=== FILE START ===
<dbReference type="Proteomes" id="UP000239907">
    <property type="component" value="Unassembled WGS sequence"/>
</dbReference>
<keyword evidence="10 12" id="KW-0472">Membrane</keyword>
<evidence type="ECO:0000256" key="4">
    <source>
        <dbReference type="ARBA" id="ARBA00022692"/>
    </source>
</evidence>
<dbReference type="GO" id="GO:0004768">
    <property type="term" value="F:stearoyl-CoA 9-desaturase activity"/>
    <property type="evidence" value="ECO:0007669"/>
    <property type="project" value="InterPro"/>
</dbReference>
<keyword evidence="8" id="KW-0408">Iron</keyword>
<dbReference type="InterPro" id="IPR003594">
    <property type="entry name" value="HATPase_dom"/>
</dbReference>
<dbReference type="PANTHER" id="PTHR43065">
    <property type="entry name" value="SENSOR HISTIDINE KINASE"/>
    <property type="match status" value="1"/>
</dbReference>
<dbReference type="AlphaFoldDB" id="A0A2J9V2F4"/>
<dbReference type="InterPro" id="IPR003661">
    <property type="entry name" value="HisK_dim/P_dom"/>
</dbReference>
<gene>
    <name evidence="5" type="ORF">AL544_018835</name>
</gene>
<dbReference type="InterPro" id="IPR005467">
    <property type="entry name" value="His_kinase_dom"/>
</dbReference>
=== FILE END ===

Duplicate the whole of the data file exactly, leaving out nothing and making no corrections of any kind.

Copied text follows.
<dbReference type="Proteomes" id="UP000239907">
    <property type="component" value="Unassembled WGS sequence"/>
</dbReference>
<keyword evidence="10 12" id="KW-0472">Membrane</keyword>
<evidence type="ECO:0000256" key="4">
    <source>
        <dbReference type="ARBA" id="ARBA00022692"/>
    </source>
</evidence>
<dbReference type="GO" id="GO:0004768">
    <property type="term" value="F:stearoyl-CoA 9-desaturase activity"/>
    <property type="evidence" value="ECO:0007669"/>
    <property type="project" value="InterPro"/>
</dbReference>
<keyword evidence="8" id="KW-0408">Iron</keyword>
<dbReference type="InterPro" id="IPR003594">
    <property type="entry name" value="HATPase_dom"/>
</dbReference>
<dbReference type="PANTHER" id="PTHR43065">
    <property type="entry name" value="SENSOR HISTIDINE KINASE"/>
    <property type="match status" value="1"/>
</dbReference>
<dbReference type="AlphaFoldDB" id="A0A2J9V2F4"/>
<dbReference type="InterPro" id="IPR003661">
    <property type="entry name" value="HisK_dim/P_dom"/>
</dbReference>
<gene>
    <name evidence="5" type="ORF">AL544_018835</name>
</gene>
<dbReference type="InterPro" id="IPR005467">
    <property type="entry name" value="His_kinase_dom"/>
</dbReference>